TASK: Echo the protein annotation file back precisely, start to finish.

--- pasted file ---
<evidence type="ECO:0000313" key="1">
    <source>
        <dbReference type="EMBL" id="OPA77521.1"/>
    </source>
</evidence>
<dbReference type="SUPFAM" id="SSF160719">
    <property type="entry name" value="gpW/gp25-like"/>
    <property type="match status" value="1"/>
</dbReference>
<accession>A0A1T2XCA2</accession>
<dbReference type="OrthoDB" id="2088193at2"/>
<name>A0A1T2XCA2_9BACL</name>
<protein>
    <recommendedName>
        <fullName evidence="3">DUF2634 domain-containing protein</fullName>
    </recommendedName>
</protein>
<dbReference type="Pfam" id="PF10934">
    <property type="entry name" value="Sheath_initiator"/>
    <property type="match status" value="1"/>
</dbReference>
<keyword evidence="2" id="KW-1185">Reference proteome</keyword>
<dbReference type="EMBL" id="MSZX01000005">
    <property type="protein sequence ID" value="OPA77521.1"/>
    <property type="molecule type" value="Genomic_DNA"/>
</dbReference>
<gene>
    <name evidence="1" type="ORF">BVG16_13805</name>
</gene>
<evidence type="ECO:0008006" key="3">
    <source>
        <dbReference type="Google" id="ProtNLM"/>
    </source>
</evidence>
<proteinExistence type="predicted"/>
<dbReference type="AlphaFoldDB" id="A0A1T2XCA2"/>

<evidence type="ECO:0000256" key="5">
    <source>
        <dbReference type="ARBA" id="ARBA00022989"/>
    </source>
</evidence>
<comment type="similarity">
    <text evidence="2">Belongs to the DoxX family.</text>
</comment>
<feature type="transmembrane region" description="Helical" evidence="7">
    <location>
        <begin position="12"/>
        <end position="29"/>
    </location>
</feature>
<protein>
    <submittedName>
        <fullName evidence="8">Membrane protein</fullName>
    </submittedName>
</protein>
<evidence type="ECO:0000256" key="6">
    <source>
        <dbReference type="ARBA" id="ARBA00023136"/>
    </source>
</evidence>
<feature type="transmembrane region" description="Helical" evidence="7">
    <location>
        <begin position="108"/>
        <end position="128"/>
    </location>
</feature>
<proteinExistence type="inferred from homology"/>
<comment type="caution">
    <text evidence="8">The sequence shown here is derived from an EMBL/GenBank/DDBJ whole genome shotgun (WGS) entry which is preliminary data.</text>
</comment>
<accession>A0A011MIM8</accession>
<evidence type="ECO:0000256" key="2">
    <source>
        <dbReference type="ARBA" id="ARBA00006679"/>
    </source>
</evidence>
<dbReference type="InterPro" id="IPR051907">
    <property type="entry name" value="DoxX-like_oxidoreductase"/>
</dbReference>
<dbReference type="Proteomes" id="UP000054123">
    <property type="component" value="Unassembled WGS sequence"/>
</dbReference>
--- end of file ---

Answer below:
<evidence type="ECO:0000313" key="1">
    <source>
        <dbReference type="EMBL" id="OPA77521.1"/>
    </source>
</evidence>
<dbReference type="SUPFAM" id="SSF160719">
    <property type="entry name" value="gpW/gp25-like"/>
    <property type="match status" value="1"/>
</dbReference>
<accession>A0A1T2XCA2</accession>
<dbReference type="OrthoDB" id="2088193at2"/>
<name>A0A1T2XCA2_9BACL</name>
<protein>
    <recommendedName>
        <fullName evidence="3">DUF2634 domain-containing protein</fullName>
    </recommendedName>
</protein>
<dbReference type="Pfam" id="PF10934">
    <property type="entry name" value="Sheath_initiator"/>
    <property type="match status" value="1"/>
</dbReference>
<keyword evidence="2" id="KW-1185">Reference proteome</keyword>
<dbReference type="EMBL" id="MSZX01000005">
    <property type="protein sequence ID" value="OPA77521.1"/>
    <property type="molecule type" value="Genomic_DNA"/>
</dbReference>
<gene>
    <name evidence="1" type="ORF">BVG16_13805</name>
</gene>
<evidence type="ECO:0008006" key="3">
    <source>
        <dbReference type="Google" id="ProtNLM"/>
    </source>
</evidence>
<proteinExistence type="predicted"/>
<dbReference type="AlphaFoldDB" id="A0A1T2XCA2"/>

<evidence type="ECO:0000256" key="5">
    <source>
        <dbReference type="ARBA" id="ARBA00022989"/>
    </source>
</evidence>
<comment type="similarity">
    <text evidence="2">Belongs to the DoxX family.</text>
</comment>
<feature type="transmembrane region" description="Helical" evidence="7">
    <location>
        <begin position="12"/>
        <end position="29"/>
    </location>
</feature>
<protein>
    <submittedName>
        <fullName evidence="8">Membrane protein</fullName>
    </submittedName>
</protein>
<evidence type="ECO:0000256" key="6">
    <source>
        <dbReference type="ARBA" id="ARBA00023136"/>
    </source>
</evidence>
<feature type="transmembrane region" description="Helical" evidence="7">
    <location>
        <begin position="108"/>
        <end position="128"/>
    </location>
</feature>
<proteinExistence type="inferred from homology"/>
<comment type="caution">
    <text evidence="8">The sequence shown here is derived from an EMBL/GenBank/DDBJ whole genome shotgun (WGS) entry which is preliminary data.</text>
</comment>
<accession>A0A011MIM8</accession>
<evidence type="ECO:0000256" key="2">
    <source>
        <dbReference type="ARBA" id="ARBA00006679"/>
    </source>
</evidence>
<dbReference type="InterPro" id="IPR051907">
    <property type="entry name" value="DoxX-like_oxidoreductase"/>
</dbReference>
<dbReference type="Proteomes" id="UP000054123">
    <property type="component" value="Unassembled WGS sequence"/>
</dbReference>